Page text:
Employees will gripe about almost anything. Many employees don’t like change and have a hard time accepting new schedules, assignments or other necessary
Some may even think such common workplace occurrences are aimed at them because of their race, sex or other protected characteristic.
The reality is, most minor grievances never add up to a discrimination lawsuit.
That’s why you shouldn’t lose too much sleep over employees who whine about every little problem. Employees
—even those belonging to a protected class—must be able to tolerate minor annoyances. Judges don’t like having to referee workplace pettiness.
Recent case: Dr. Samuel Clayton, who is black, worked as a staff physician at a state hospital for the mentally ill. He claimed his supervisors changed his schedule, moved his desk without his permission and delayed moving his mailbox after other doctors had theirs moved.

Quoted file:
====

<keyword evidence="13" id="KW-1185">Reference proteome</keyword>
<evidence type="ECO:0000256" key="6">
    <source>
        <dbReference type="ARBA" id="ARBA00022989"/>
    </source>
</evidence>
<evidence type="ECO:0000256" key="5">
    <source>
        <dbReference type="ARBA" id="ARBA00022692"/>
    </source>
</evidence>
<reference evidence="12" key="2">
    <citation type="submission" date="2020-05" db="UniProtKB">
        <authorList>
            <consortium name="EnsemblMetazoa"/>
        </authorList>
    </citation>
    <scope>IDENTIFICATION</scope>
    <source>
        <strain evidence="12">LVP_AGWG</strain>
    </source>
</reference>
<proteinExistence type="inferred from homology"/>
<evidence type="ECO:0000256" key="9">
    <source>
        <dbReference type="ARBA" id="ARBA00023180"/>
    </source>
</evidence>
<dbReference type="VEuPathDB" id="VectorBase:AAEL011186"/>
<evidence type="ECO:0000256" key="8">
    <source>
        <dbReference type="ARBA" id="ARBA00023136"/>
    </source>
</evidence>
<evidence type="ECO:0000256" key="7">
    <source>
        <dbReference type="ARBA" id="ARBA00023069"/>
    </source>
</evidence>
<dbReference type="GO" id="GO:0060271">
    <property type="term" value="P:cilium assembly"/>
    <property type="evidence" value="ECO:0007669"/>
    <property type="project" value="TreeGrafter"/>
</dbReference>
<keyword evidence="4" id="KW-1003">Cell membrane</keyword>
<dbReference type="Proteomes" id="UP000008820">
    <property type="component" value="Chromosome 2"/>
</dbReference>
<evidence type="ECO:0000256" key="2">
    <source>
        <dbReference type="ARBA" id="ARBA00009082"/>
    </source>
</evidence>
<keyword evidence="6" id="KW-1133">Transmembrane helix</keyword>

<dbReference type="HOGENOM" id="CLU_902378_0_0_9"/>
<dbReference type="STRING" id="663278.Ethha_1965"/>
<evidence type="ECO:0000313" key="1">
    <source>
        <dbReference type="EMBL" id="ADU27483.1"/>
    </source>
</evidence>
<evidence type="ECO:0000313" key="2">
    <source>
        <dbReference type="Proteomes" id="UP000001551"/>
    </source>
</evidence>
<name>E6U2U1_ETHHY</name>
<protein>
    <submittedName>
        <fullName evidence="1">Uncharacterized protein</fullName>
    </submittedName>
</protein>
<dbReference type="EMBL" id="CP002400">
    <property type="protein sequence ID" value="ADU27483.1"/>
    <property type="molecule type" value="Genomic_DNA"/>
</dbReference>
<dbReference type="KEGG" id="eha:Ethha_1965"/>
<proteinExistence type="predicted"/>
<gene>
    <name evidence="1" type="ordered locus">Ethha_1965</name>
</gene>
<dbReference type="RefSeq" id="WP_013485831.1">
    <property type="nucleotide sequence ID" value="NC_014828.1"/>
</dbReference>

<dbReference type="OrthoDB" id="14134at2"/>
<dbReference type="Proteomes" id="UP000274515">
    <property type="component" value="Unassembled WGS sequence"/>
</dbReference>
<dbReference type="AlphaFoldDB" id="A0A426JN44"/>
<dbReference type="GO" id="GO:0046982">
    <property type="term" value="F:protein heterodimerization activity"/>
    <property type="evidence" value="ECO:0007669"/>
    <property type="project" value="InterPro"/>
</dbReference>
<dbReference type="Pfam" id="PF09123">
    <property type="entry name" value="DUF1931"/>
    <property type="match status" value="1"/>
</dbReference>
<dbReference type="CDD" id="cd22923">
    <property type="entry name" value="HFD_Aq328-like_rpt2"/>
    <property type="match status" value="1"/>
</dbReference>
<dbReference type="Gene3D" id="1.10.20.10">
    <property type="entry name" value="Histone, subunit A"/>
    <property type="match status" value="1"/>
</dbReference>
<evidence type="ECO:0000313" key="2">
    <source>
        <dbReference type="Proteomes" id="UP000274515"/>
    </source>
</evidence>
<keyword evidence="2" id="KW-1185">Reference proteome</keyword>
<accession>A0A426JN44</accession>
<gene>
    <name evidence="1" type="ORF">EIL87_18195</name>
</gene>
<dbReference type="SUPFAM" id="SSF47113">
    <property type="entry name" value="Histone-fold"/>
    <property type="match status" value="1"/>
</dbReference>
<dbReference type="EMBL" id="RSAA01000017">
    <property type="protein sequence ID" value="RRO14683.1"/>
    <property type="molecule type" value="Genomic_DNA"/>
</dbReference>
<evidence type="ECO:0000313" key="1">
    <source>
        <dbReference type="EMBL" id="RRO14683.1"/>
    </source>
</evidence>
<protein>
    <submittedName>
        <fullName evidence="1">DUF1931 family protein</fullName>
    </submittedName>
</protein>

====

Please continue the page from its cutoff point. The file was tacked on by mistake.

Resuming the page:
He sued, alleging that he had been working in a racially hostile work environment.
The 3rd Circuit Court of Appeals said he had no case. First, he could not connect any of his complaints to race discrimination. Second, even if he could have done so, none of the minor inconveniences he was forced to endure amounted to adverse employment actions.
They certainly didn’t add up to create a hostile work environment. They were nothing more than management decisions Clayton didn’t like. (Clayton v. Pa. Department of Welfare, No. 07-3171, 3rd Cir., 2008)
- How to Fire an Employee the Legal Way: 6 Termination Guidelines
- 10 Secrets to an Effective Performance Review
- New scrutiny may change the way employers access social media
- Employees who sue and lose are now more likely liable for court costs
- Develop future leaders by lifting morale
- What's in a name? Maybe discrimination